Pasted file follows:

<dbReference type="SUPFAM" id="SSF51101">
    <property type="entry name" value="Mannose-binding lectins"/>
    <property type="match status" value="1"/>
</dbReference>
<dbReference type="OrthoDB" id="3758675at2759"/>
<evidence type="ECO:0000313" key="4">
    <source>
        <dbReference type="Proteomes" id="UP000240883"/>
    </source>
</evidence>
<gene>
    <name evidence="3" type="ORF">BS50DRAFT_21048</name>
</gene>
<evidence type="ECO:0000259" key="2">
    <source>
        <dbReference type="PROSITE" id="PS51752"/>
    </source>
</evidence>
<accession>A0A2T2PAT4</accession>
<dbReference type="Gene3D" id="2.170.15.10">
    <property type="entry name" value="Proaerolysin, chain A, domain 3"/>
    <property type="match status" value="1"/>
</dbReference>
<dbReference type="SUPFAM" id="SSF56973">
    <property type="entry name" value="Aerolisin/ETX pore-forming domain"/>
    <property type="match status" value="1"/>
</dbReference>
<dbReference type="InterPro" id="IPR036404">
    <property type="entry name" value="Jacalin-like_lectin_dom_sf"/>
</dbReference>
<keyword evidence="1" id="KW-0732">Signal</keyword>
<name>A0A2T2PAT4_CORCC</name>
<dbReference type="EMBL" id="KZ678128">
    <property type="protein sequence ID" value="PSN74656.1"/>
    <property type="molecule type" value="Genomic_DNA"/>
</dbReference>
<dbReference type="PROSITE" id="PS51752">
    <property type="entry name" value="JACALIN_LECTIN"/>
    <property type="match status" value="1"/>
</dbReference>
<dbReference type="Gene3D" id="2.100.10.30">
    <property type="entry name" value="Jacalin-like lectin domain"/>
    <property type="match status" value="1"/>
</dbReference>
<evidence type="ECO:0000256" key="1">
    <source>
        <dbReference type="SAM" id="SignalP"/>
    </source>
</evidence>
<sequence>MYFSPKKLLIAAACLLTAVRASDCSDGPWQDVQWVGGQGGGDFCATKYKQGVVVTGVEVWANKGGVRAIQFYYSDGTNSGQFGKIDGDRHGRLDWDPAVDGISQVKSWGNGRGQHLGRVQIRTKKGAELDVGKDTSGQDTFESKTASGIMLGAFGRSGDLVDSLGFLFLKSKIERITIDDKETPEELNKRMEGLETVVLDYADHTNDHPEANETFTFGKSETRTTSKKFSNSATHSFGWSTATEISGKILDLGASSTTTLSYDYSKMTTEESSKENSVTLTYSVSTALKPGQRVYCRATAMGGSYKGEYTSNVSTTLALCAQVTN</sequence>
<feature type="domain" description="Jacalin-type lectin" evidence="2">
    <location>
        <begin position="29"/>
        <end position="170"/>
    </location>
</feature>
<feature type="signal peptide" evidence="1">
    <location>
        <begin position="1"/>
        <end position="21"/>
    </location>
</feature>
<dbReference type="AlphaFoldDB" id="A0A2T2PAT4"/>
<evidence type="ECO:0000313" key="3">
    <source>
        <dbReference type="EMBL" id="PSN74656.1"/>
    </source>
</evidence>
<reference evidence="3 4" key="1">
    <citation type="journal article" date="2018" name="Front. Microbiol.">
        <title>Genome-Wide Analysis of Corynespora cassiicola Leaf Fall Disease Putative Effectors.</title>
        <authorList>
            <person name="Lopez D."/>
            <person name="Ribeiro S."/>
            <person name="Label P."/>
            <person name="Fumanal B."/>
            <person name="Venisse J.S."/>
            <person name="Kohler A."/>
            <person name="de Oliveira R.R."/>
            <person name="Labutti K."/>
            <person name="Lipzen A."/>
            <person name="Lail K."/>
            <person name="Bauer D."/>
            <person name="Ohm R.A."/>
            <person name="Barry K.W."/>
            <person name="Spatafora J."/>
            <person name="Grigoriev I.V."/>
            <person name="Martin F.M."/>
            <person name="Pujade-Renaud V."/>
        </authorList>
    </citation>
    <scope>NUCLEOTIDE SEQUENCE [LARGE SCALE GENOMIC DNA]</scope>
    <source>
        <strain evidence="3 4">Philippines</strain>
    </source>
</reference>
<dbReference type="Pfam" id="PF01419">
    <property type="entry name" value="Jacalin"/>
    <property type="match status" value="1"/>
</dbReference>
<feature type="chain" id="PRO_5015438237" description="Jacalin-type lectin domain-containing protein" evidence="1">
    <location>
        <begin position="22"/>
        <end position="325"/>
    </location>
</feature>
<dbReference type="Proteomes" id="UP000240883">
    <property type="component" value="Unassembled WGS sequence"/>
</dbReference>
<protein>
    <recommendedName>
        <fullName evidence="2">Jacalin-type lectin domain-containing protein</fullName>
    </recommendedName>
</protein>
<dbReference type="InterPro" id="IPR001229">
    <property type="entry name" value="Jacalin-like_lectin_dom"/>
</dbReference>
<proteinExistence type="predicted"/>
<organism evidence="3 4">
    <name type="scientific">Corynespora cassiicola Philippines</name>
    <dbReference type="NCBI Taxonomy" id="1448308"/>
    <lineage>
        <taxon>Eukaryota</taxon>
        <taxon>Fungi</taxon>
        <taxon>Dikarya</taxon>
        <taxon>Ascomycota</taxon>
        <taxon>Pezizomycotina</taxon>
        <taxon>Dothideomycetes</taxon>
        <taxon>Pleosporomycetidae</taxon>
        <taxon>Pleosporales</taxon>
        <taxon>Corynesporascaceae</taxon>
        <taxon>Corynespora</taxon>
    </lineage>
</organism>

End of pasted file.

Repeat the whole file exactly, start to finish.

<dbReference type="SUPFAM" id="SSF51101">
    <property type="entry name" value="Mannose-binding lectins"/>
    <property type="match status" value="1"/>
</dbReference>
<dbReference type="OrthoDB" id="3758675at2759"/>
<evidence type="ECO:0000313" key="4">
    <source>
        <dbReference type="Proteomes" id="UP000240883"/>
    </source>
</evidence>
<gene>
    <name evidence="3" type="ORF">BS50DRAFT_21048</name>
</gene>
<evidence type="ECO:0000259" key="2">
    <source>
        <dbReference type="PROSITE" id="PS51752"/>
    </source>
</evidence>
<accession>A0A2T2PAT4</accession>
<dbReference type="Gene3D" id="2.170.15.10">
    <property type="entry name" value="Proaerolysin, chain A, domain 3"/>
    <property type="match status" value="1"/>
</dbReference>
<dbReference type="SUPFAM" id="SSF56973">
    <property type="entry name" value="Aerolisin/ETX pore-forming domain"/>
    <property type="match status" value="1"/>
</dbReference>
<dbReference type="InterPro" id="IPR036404">
    <property type="entry name" value="Jacalin-like_lectin_dom_sf"/>
</dbReference>
<keyword evidence="1" id="KW-0732">Signal</keyword>
<name>A0A2T2PAT4_CORCC</name>
<dbReference type="EMBL" id="KZ678128">
    <property type="protein sequence ID" value="PSN74656.1"/>
    <property type="molecule type" value="Genomic_DNA"/>
</dbReference>
<dbReference type="PROSITE" id="PS51752">
    <property type="entry name" value="JACALIN_LECTIN"/>
    <property type="match status" value="1"/>
</dbReference>
<dbReference type="Gene3D" id="2.100.10.30">
    <property type="entry name" value="Jacalin-like lectin domain"/>
    <property type="match status" value="1"/>
</dbReference>
<evidence type="ECO:0000256" key="1">
    <source>
        <dbReference type="SAM" id="SignalP"/>
    </source>
</evidence>
<sequence>MYFSPKKLLIAAACLLTAVRASDCSDGPWQDVQWVGGQGGGDFCATKYKQGVVVTGVEVWANKGGVRAIQFYYSDGTNSGQFGKIDGDRHGRLDWDPAVDGISQVKSWGNGRGQHLGRVQIRTKKGAELDVGKDTSGQDTFESKTASGIMLGAFGRSGDLVDSLGFLFLKSKIERITIDDKETPEELNKRMEGLETVVLDYADHTNDHPEANETFTFGKSETRTTSKKFSNSATHSFGWSTATEISGKILDLGASSTTTLSYDYSKMTTEESSKENSVTLTYSVSTALKPGQRVYCRATAMGGSYKGEYTSNVSTTLALCAQVTN</sequence>
<feature type="domain" description="Jacalin-type lectin" evidence="2">
    <location>
        <begin position="29"/>
        <end position="170"/>
    </location>
</feature>
<feature type="signal peptide" evidence="1">
    <location>
        <begin position="1"/>
        <end position="21"/>
    </location>
</feature>
<dbReference type="AlphaFoldDB" id="A0A2T2PAT4"/>
<evidence type="ECO:0000313" key="3">
    <source>
        <dbReference type="EMBL" id="PSN74656.1"/>
    </source>
</evidence>
<reference evidence="3 4" key="1">
    <citation type="journal article" date="2018" name="Front. Microbiol.">
        <title>Genome-Wide Analysis of Corynespora cassiicola Leaf Fall Disease Putative Effectors.</title>
        <authorList>
            <person name="Lopez D."/>
            <person name="Ribeiro S."/>
            <person name="Label P."/>
            <person name="Fumanal B."/>
            <person name="Venisse J.S."/>
            <person name="Kohler A."/>
            <person name="de Oliveira R.R."/>
            <person name="Labutti K."/>
            <person name="Lipzen A."/>
            <person name="Lail K."/>
            <person name="Bauer D."/>
            <person name="Ohm R.A."/>
            <person name="Barry K.W."/>
            <person name="Spatafora J."/>
            <person name="Grigoriev I.V."/>
            <person name="Martin F.M."/>
            <person name="Pujade-Renaud V."/>
        </authorList>
    </citation>
    <scope>NUCLEOTIDE SEQUENCE [LARGE SCALE GENOMIC DNA]</scope>
    <source>
        <strain evidence="3 4">Philippines</strain>
    </source>
</reference>
<dbReference type="Pfam" id="PF01419">
    <property type="entry name" value="Jacalin"/>
    <property type="match status" value="1"/>
</dbReference>
<feature type="chain" id="PRO_5015438237" description="Jacalin-type lectin domain-containing protein" evidence="1">
    <location>
        <begin position="22"/>
        <end position="325"/>
    </location>
</feature>
<dbReference type="Proteomes" id="UP000240883">
    <property type="component" value="Unassembled WGS sequence"/>
</dbReference>
<protein>
    <recommendedName>
        <fullName evidence="2">Jacalin-type lectin domain-containing protein</fullName>
    </recommendedName>
</protein>
<dbReference type="InterPro" id="IPR001229">
    <property type="entry name" value="Jacalin-like_lectin_dom"/>
</dbReference>
<proteinExistence type="predicted"/>
<organism evidence="3 4">
    <name type="scientific">Corynespora cassiicola Philippines</name>
    <dbReference type="NCBI Taxonomy" id="1448308"/>
    <lineage>
        <taxon>Eukaryota</taxon>
        <taxon>Fungi</taxon>
        <taxon>Dikarya</taxon>
        <taxon>Ascomycota</taxon>
        <taxon>Pezizomycotina</taxon>
        <taxon>Dothideomycetes</taxon>
        <taxon>Pleosporomycetidae</taxon>
        <taxon>Pleosporales</taxon>
        <taxon>Corynesporascaceae</taxon>
        <taxon>Corynespora</taxon>
    </lineage>
</organism>